Power developments in Africa, March 2017

 

Karthala geothermal project

The Karthala geothermal project on the Comoros Islands off the coast of Africa is moving on to its exploration drilling programme. The Geothermal Risk Mitigation Facility, the Global Environment Facility, and the government of New Zealand have provided $18-million to start the drilling phase of the project. The Comorian government is implementing a strategy to mobilise technical and financial resources to ensure the establishment of a strong partnership around the project to guarantee the second phase of this initiative. Exploratory drilling will confirm the resource and sites for the plant’s production and installation drilling.


50 MW power generation project in Benin

APR Energy will provide 50 MW of power generation using its fuel-flexible aeroderivative turbines in Benin. The turbines will be fuelled by natural gas, and be able to switch to diesel when needed. Benin currently imports electricity from neighbouring Ghana, Ivory Coast and Nigeria, and this project allows Benin to grow its economy using domestically produced power. Most of the employees who will install, operate and maintain the power plant will be hired and trained from the local workforce.


Interconnector to enable power trade

The Kenyan electricity grid will be linked to the Southern African Power Pool by implementing the Kenya – Tanzania interconnector to transfer 2000 MW in either direction. The project involves the construction of 510 km of a HV AC transmission line from Kenya to Tanzania, the extension of Isinya (Kenya) and Singida (Tanzania) substations as well as construction of the Arusha substation. Kenya will see the construction of 96 km of 400 kV transmission line from Isinya substation to Namanga and the extension of the 400/220 kV Isinya substation. The Tanzanian part will see a 414 km 400 kV transmission line from Namanga to Singida, construction of the 400 kV Arusha substation as well as the extension of the 220/33 kV Singida substation.


Community-owned hydropower

A community-owned hydropower project is being developed in Mutunguru, Kenya. The project, called Mutunguru HPP, is being funded by the African Development Bank-managed Sustainable Energy Fund for Africa’s $992 000 grant to support the preparation of the 7,8 MW project, which is based on standard hydropower technology. It features a community ownership structure, where financial returns will accrue to members of the Mutunguru community. Mutunguru HPP will generate new income, especially for women.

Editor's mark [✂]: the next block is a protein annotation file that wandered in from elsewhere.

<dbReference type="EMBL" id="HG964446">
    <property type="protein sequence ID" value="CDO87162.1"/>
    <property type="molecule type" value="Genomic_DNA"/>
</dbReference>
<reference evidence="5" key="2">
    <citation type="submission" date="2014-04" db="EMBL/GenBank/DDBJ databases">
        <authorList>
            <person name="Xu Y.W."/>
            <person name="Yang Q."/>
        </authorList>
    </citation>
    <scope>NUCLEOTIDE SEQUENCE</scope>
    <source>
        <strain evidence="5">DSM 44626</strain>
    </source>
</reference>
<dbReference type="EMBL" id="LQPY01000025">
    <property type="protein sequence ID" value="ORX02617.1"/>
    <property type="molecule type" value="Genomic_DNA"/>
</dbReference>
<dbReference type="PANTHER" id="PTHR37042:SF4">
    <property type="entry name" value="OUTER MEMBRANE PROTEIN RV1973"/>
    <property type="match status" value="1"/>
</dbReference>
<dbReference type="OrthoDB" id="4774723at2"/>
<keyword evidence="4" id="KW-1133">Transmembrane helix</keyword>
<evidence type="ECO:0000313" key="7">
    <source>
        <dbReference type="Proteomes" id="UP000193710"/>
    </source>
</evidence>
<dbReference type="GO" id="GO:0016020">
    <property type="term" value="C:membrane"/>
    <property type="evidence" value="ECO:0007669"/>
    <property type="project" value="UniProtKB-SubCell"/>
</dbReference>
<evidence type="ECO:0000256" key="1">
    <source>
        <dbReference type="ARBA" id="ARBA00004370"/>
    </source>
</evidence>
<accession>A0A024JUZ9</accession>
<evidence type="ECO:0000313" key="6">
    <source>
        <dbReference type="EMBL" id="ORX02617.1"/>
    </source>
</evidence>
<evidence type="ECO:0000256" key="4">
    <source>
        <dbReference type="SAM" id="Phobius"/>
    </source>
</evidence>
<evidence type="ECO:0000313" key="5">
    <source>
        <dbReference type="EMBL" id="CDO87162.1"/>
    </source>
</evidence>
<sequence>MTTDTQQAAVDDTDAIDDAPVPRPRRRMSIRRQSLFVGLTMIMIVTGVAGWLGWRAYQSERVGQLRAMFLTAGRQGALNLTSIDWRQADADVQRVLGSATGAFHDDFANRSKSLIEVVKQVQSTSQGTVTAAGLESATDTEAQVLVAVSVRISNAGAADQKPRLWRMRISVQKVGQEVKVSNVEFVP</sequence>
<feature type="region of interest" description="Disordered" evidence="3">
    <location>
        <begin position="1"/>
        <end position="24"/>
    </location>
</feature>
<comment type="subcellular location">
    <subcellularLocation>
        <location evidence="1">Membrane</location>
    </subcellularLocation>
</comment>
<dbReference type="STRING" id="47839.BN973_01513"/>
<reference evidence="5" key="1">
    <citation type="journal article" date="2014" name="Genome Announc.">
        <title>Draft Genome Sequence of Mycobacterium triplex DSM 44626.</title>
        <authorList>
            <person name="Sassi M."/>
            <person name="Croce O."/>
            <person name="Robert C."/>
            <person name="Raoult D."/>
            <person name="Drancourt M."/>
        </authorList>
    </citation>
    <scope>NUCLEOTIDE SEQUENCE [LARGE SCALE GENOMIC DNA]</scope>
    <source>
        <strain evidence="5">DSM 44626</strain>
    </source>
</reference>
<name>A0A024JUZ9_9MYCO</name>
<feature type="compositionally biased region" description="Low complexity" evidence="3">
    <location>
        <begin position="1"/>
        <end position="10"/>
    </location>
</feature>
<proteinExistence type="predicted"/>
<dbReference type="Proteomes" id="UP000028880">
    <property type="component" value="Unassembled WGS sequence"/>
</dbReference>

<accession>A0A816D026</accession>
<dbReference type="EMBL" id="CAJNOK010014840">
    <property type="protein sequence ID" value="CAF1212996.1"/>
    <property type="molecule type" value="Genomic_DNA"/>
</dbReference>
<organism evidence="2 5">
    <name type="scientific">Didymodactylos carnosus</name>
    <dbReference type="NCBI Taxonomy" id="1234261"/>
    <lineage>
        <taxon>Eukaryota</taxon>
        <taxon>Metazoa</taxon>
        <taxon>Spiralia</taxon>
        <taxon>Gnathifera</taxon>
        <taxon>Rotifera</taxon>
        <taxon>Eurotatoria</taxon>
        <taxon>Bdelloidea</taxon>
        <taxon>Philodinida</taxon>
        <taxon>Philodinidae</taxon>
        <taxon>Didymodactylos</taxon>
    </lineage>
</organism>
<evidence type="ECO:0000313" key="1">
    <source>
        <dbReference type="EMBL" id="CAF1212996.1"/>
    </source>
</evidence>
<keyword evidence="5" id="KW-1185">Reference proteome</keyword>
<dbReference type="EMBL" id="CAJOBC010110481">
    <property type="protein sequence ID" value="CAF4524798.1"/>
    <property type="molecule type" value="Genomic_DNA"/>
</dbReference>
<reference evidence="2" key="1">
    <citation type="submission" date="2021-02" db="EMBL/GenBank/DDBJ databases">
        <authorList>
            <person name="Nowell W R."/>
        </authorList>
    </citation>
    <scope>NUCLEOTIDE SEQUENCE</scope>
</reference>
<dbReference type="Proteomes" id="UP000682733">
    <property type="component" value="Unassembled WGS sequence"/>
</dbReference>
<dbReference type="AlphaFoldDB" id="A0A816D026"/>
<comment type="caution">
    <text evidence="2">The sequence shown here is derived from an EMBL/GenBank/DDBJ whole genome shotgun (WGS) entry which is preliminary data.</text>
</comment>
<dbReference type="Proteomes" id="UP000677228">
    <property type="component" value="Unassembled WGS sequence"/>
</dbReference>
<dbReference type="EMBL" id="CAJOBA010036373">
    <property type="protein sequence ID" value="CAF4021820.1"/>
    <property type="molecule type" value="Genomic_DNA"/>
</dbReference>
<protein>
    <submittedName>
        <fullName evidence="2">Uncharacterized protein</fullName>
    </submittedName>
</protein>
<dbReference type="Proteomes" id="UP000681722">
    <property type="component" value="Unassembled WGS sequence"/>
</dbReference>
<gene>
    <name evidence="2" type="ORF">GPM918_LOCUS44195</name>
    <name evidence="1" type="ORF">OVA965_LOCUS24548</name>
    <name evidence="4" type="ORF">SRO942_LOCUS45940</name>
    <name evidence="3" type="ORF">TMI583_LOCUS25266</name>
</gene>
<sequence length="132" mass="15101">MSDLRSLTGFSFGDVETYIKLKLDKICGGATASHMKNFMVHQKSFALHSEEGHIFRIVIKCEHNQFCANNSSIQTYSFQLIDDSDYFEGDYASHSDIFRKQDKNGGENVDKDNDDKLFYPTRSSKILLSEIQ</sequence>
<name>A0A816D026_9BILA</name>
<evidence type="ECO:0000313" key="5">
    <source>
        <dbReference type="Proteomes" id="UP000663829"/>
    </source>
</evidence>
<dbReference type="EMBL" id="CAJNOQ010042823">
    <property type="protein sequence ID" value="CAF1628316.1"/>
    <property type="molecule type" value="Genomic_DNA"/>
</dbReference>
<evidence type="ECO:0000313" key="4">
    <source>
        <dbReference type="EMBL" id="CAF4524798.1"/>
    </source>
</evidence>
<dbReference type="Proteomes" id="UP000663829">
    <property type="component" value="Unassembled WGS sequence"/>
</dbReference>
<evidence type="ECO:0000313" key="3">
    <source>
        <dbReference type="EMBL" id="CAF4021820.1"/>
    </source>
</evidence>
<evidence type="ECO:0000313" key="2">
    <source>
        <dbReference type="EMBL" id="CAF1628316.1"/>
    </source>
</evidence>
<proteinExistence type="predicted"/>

Rusumo project moves forward

The regional Rusumo Falls hydroelectric project will move forward with the construction of the Rusumo dam. The “CP1” phase sees the construction of civil works, the dam, waterways, power station and other associated civil engineering works. The CP2 phase comprises the design, supply, installation and commissioning of the electro-mechanical equipment. The 80 MW project will create job opportunities and on completion, will facilitate increased economic activities, private sector development, and investments in social infrastructure and services through improved access to electricity.


Ivory Coast LNG terminal

The Ivory Coast LNG consortium led by Total will build and operate a liquefied natural gas (LNG) re-gasification terminal in Ivory Coast with a capacity of 3-million t/y. The terminal is expected to become operational by mid-2018. It involves the construction of a terminal with a floating storage and re-gasification unit (FSRU) in Vridi, near Abidjan, and a pipeline connecting the FSRU to existing and planned power plants in Abidjan, as well as to regional markets connected to the Ivorian network.


Solar project for 650 000 people

Oriental Renewable Solutions and GreenWish Partners will co-develop a 50 MW solar power project in Jigawa State, Nigeria. Oriental signed a 20 year power purchase agreement with the Nigerian bulk electricity trader for the Jigawa project. The project will have an output of 96 GWh per year, enough for more than 650 000 people. The project will feed local infrastructures with grid power. The Jigawa solar plant will extend and diversify the energy mix in Nigeria.


Smart power plant for Sierra Leone

A 57 MW smart power generation plant is to be supplied to CECA SL Generation, a Sierra Leone company co-owned by CEC Africa Investments and TCQ Power. The turn-key order includes six Wärtsilä 32 engines running on heavy fuel oil. Wärtsilä’s scope of supply is the EPC of the power plant, 1,3 km of fuel pipeline from a jetty to the site, and 8 km of overhead power lines. The existing installed system capacity serving the capital Freetown totals 84 MW, mostly from hydro sources.


Solar solution for rural Nigeria

Azuri has partnered with the Niger Delta Power Holding Company to launch its PayGo solar home systems in Nigeria, to deliver energy to 20 000 rural households. The solar systems can power four LED bulbs for eight hours, a radio and a USB port with charging cables for mobile phones. Customers pay a monthly rate for 36 months after which time the customer owns the unit. Successful pilots have been carried out in Abuja, Kwara and Osun states.

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